Business Asset Disposal Relief (“BADR”) – Formerly Entrepreneurs’ Relief Print

BADR provides for gains on the disposal of qualifying business assets to be charged at the rate of 10%. There is an upper limit of lifetime gains which may benefit from this reduced rate of CGT, and from 6 April 2020 this has been substantially reduced to £1m, from the previous limit of £10m.

BADR must be claimed by the first anniversary of 31 January following the end of the tax year in which the qualifying business disposal is made. (I.e. for a disposal during 2021/22, the claim must be made by 31 January 2024)

The relief may be claimed where the sale relates to the material disposal of business assets. Such disposals are defined as:

Shares or securities in a trading company of which the vendor is an officer or employee who:

Is entitled to at least 5% of the assets on a winding-up of the company, and to 5% of the distributable profits, or

On a disposal of the whole of the ordinary share capital of the company, be beneficially entitled to at least 5% of the proceeds.

The entire business, or part of the entire business carried on by an individual, either solely, or in partnership, or

Assets of a business in use at the time at which a business ceases to be carried on by the individual, either solely or in partnership.

BADR is denied where a sole trader or partnership transfers goodwill to a related close company.

The relief will be due provided the asset has been held for a period of at least 2 years ending with the date of disposal. For disposals before 6 April 2019 the holding period was 1 year.

Any shares acquired on the exercise of a qualifying EMI option (or qualifying replacement option), provided that the date of grant of the option was not less than 2 years before the date of disposal of the shares. This period was 1 year for disposals before 6 April 2019.

Throughout the period of 2 years prior to the disposal, the company must be a trading company and the individual must be an employee or officer of the company. This period was 1 year for disposals before 6 April 2019.


John, a higher rate taxpayer, is an employee and 10% shareholder of a trading company. He acquired his 10% shareholding in the company in May 1995 at a cost of £100,000. He sells his shares in September 2021 for £8,000,000. He has other gains which use up his annual exemption and has not used any part of his BADR lifetime allowance. His CGT liability on the shares is calculated as follows:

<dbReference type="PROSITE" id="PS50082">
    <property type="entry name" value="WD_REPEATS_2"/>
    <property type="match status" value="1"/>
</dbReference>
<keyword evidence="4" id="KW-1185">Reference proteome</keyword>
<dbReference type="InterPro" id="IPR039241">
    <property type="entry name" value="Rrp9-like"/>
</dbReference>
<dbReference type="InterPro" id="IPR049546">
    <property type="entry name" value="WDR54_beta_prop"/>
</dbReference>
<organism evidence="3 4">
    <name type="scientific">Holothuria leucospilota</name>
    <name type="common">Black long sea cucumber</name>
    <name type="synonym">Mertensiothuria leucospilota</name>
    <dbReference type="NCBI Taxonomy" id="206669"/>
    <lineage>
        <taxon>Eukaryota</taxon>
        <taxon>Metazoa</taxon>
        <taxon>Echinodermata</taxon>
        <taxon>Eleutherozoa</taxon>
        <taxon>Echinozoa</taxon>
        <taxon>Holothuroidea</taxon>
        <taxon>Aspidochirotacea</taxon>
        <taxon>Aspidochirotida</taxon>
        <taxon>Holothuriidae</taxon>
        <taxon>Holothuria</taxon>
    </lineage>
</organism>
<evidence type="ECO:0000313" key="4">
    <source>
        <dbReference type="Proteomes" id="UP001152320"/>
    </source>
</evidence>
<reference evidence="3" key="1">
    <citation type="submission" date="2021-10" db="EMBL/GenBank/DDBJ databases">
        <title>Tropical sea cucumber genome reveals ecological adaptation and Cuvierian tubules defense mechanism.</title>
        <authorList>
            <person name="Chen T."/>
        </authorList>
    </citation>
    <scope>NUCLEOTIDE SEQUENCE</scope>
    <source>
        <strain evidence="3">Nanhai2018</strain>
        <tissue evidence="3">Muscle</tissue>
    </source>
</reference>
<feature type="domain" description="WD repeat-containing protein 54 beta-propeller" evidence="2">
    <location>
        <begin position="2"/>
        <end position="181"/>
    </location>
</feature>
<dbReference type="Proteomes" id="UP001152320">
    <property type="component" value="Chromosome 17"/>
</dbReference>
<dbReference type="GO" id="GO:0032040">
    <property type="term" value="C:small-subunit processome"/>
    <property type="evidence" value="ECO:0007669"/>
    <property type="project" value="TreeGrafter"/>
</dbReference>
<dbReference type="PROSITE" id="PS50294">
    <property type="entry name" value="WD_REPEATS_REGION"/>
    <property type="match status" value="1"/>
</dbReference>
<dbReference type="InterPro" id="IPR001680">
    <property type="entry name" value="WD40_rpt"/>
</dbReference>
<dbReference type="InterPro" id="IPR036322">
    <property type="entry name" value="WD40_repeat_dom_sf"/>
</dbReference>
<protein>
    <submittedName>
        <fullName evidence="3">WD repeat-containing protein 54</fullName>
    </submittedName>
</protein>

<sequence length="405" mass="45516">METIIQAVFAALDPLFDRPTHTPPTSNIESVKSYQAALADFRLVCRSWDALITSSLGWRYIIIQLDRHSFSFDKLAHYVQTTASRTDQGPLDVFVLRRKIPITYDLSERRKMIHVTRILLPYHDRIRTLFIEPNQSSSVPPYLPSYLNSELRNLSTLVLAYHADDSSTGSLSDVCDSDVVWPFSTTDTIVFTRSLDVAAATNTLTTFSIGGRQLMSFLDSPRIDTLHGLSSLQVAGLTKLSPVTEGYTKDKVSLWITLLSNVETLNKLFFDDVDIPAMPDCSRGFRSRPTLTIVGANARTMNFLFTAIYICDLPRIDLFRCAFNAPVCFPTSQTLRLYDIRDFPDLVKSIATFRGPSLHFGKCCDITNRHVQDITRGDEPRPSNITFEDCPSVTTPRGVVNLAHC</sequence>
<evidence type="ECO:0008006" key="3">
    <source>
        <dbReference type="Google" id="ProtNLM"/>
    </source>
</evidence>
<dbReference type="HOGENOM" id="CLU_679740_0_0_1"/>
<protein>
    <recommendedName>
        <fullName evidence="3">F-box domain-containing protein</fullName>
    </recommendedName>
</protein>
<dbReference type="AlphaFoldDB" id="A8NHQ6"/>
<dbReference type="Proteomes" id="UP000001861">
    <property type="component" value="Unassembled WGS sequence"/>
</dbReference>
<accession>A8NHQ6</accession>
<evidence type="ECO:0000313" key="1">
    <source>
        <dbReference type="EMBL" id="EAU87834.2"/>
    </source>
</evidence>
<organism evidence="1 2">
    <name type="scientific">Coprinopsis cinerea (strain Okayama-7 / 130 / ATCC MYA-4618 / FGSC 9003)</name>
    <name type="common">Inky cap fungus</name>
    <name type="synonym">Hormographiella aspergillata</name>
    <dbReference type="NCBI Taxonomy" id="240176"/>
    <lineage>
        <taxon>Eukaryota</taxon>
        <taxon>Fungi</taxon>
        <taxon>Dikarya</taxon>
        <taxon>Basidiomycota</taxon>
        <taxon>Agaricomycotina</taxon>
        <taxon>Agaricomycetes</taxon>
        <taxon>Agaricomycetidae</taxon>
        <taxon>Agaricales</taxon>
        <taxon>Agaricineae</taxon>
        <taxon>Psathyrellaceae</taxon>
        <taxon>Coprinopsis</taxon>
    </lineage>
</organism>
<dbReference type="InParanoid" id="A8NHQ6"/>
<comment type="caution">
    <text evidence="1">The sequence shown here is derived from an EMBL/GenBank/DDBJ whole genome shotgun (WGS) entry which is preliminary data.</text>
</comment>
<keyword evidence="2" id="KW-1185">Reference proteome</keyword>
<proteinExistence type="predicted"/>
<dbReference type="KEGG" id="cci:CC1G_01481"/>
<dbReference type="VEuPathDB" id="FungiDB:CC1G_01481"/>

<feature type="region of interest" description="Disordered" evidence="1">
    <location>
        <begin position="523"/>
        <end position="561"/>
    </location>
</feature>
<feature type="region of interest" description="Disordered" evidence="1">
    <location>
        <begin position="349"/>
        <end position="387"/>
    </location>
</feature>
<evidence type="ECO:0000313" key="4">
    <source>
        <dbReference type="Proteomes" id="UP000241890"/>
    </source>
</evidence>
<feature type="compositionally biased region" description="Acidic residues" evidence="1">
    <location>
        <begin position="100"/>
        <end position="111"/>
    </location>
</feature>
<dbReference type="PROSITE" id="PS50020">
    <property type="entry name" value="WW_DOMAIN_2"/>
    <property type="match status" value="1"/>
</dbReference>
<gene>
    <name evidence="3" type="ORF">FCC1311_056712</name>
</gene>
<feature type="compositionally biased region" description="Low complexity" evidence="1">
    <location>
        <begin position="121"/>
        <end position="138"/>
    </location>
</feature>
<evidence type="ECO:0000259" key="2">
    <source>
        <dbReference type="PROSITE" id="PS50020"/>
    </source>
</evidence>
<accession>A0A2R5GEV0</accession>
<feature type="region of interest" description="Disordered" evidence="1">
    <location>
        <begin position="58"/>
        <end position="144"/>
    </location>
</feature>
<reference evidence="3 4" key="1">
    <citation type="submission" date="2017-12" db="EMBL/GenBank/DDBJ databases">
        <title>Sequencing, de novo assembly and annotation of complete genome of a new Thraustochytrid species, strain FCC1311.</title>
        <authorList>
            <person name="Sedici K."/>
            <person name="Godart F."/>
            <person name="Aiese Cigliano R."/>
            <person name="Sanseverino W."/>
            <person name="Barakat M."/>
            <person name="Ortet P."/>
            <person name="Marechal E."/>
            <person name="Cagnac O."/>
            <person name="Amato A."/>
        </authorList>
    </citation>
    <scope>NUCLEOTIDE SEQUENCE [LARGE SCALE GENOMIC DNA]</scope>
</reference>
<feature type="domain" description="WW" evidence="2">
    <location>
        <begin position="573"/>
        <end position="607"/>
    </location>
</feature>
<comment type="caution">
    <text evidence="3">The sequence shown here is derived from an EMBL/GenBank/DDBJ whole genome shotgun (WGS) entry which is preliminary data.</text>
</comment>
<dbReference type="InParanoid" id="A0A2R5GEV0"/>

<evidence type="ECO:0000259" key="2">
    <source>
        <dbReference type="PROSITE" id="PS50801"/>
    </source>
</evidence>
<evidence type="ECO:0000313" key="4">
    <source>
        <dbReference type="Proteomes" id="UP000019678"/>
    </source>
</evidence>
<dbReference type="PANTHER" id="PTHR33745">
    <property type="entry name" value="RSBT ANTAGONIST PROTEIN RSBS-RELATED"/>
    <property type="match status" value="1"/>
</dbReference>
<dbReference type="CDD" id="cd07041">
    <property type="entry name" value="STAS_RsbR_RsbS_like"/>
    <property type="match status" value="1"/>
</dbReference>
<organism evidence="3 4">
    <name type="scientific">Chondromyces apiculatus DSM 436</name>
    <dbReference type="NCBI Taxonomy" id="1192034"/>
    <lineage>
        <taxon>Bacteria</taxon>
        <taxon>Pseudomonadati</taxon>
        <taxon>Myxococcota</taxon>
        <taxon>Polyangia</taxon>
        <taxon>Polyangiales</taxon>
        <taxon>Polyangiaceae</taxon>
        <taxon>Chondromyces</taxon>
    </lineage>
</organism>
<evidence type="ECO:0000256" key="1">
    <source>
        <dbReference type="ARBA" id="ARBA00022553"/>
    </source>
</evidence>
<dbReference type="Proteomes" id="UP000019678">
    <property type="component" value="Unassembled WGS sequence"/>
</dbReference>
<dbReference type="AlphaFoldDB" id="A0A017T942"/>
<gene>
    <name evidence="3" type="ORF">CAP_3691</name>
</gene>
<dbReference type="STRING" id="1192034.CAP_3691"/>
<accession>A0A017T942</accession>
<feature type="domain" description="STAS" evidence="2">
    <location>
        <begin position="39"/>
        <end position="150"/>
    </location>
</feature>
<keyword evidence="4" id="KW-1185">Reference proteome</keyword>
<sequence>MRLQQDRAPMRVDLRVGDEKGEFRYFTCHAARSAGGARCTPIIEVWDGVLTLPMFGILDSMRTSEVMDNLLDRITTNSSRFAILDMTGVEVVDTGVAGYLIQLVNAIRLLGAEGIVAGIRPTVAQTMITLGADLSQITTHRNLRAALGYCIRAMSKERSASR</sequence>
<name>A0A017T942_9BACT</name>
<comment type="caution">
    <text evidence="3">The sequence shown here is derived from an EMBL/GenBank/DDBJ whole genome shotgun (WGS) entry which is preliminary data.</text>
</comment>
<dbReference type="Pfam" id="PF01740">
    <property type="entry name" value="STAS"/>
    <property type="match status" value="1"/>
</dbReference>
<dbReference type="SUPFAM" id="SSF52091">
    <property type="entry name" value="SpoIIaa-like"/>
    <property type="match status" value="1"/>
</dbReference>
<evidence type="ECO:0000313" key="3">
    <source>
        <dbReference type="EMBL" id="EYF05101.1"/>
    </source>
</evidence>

Sale Proceeds 8,000,000
Deduct: Original Cost 100,000
Taxable gain 7,900,000
Tax thereon – 1,000,000 @ 10% 100,000
Tax thereon – 6,900,00 @ 20% 1,380,000
CGT Payable 1,480,000

Following this disposal John has no unused BADR for offset against future disposals of qualifying business assets.

BADR may also be claimed in respect of a disposal associated with a material disposal of business assets where:

The disposal is made as part of the individual’s withdrawal from participation in the business of the partnership or company, and

Throughout the period of 2 years immediately preceding the disposal of the business assets, or the cessation of the business, the assets are used for the purposes of the business. In line with the other changes outlined above, this period was extended to 2 years with effect from 6 April 2019.

Where commercial property owned by a shareholder is disposed of as part of a material disposal of the individual’s shareholding, BADR is not available if a commercial rent is paid for the use of the premises. The restriction is based on the market value of the rent received, so a proportion of the relief may be due where the rent paid is less than full market value. There is no requirement for the commercial property to be disposed of to the same person acquiring the shares.

BADR allows gains which are deferred into investments which qualify for either EIS Deferral Relief, or Social Investment Tax Relief to remain eligible for BADR when the subsequent investment is realised.

If an individual’s shareholding has been diluted down below 5% before 5 April 2019 then the shareholder loses his entitlement to any BADR on a subsequent disposal. Where, by reason of a relevant share issue, dilution below 5% takes place on or after 6 April 2019 the affected shareholder can elect (under the provisions of Section 169SC TCGA 1992) to be treated as if he had disposed of his shares immediately before the relevant share issue, and having reacquired them immediately after the event. The effect of this is to trigger a charge to CGT at a time when the shares still qualify for BADR. As this would be a dry tax charge, a further provision has also been introduced whereby an individual who makes an election under Section 169SC may also elect (under the provisions of Section 169SD TCGA 1992) to defer the charge to CGT until there is a subsequent disposal of the shares.

For the above purposes a relevant share issue is defined as an issue of shares by the company where:

The shares are issued by the company for consideration consisting wholly of cash, and

The shares are subscribed, and issued, for genuine commercial reasons and not as part of arrangements the main purpose, or one of the main purposes, of which is to secure a tax advantage to any person.

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